Friday, August 21, 2009

"Employers Using Social Networks to Screen Job Applicants"

"Employers Using Social Networks to Screen Job Applicants"
- Jenna Wortham

"Most job applicants have a general checklist before a job interview — updating a résumé, ironing a professional outfit, rehearsing an explanation for those two years spent bumming around after college. However, if tidying up the Facebook profile isn’t on that list, maybe it should be.

According to a new study conducted by Harris Interactive for CareerBuilder.com, 45 percent of employers questioned are using social networks to screen job candidates — more than double from a year earlier, when a similar survey found that just 22 percent of supervisors were researching potential hires on social networking sites like Facebook, MySpace, Twitter and LinkedIn.

The study, which questioned 2,667 managers and human resource workers, found that 35 percent of employers decided not to offer a job to a candidate based on the content uncovered on a social networking site. (The survey has no margin of sampling error because it was not drawn from a representative nationwide sample but rather from volunteer participants.)

The report showed that Facebook was the most popular online destination for employers to do their online sleuthing, followed by LinkedIn and MySpace. In addition, 7 percent followed job candidates on Twitter.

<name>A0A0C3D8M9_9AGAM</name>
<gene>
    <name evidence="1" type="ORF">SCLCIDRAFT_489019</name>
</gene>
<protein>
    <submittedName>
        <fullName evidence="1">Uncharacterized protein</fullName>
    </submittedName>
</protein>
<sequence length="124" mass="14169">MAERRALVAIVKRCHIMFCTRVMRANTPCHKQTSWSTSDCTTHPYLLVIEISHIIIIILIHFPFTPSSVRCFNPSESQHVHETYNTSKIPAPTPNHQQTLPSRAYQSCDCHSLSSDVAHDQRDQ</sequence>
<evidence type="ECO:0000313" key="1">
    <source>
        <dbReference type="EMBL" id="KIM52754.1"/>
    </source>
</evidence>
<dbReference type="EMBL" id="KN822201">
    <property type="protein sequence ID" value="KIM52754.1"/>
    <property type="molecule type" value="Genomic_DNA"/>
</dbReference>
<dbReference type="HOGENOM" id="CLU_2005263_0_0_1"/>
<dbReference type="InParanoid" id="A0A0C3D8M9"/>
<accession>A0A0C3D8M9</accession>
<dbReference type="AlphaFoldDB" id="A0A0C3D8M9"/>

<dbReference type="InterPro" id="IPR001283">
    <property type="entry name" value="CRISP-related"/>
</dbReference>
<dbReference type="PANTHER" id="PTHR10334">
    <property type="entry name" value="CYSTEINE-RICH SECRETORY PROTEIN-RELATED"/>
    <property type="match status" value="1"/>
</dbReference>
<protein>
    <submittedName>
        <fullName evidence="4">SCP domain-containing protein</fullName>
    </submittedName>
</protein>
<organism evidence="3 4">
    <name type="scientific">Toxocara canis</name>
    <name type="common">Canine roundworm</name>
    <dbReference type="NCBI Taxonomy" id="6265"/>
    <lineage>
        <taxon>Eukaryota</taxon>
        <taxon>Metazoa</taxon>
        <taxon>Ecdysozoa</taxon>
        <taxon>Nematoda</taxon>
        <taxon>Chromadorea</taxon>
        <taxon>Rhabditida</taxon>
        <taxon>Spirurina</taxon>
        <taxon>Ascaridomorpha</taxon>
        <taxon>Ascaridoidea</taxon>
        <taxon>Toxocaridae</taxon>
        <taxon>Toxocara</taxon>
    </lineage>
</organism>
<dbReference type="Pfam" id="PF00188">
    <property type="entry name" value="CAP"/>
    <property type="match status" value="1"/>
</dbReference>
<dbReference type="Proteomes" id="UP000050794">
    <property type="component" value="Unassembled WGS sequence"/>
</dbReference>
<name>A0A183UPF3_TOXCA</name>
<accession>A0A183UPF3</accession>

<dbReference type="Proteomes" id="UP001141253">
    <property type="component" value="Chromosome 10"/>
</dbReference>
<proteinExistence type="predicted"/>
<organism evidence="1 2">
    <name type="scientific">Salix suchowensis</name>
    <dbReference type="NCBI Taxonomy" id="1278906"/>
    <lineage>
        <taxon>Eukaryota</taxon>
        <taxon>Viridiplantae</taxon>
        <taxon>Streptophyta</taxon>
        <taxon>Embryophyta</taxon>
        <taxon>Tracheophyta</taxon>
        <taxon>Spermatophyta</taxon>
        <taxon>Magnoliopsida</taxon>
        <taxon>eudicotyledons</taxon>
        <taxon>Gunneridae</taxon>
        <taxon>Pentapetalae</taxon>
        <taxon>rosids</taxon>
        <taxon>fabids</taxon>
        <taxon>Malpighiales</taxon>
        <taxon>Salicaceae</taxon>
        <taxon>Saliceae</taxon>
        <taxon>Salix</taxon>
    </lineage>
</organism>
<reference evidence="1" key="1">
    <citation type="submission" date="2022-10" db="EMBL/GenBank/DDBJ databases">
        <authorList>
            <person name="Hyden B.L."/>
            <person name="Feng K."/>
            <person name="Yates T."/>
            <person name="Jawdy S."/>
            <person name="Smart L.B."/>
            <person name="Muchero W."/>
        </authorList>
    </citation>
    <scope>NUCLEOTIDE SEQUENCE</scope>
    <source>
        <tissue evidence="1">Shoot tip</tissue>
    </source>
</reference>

More than half of the employers who participated in the survey said that provocative photos were the biggest factor contributing to a decision not to hire a potential employee, while 44 percent of employers pinpointed references to drinking and drug use as red flags. Other warning signs included bad-mouthing of previous employers and colleagues and poor online communication skills.

While most of these may seem like obvious stumbling blocks, what constitutes alarming behavior to a particular employer? Would photographs of a trip to the beach be considered inappropriate? What about a racy Halloween costume? As Facebook continues to grow as an essential personal and business networking tool for most of the Web, these issues are only going to get thornier. To be on the safe side, it’s probably wise to use the new privacy settings offered by Facebook to keep everything but the most innocuous content away from the public eye."
- Jenna Wortham,

2 comments:

  1. That's good information to know...especially in this economy with so much unemployment. I can't really say I'm surprised that they're doing this though. Employers can probably find out a lot about someone by looking at their pages on their sites.

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  2. Hi Jeff, thanks for stopping by. What was surprising to me was that 35% of employers had decided against an applicant based on finding online material they thought inappropriate. Seems like employers are really being choosy these day, I guess they can afford to...
    For applicants, clean up those social network pages if you hope to get hired!

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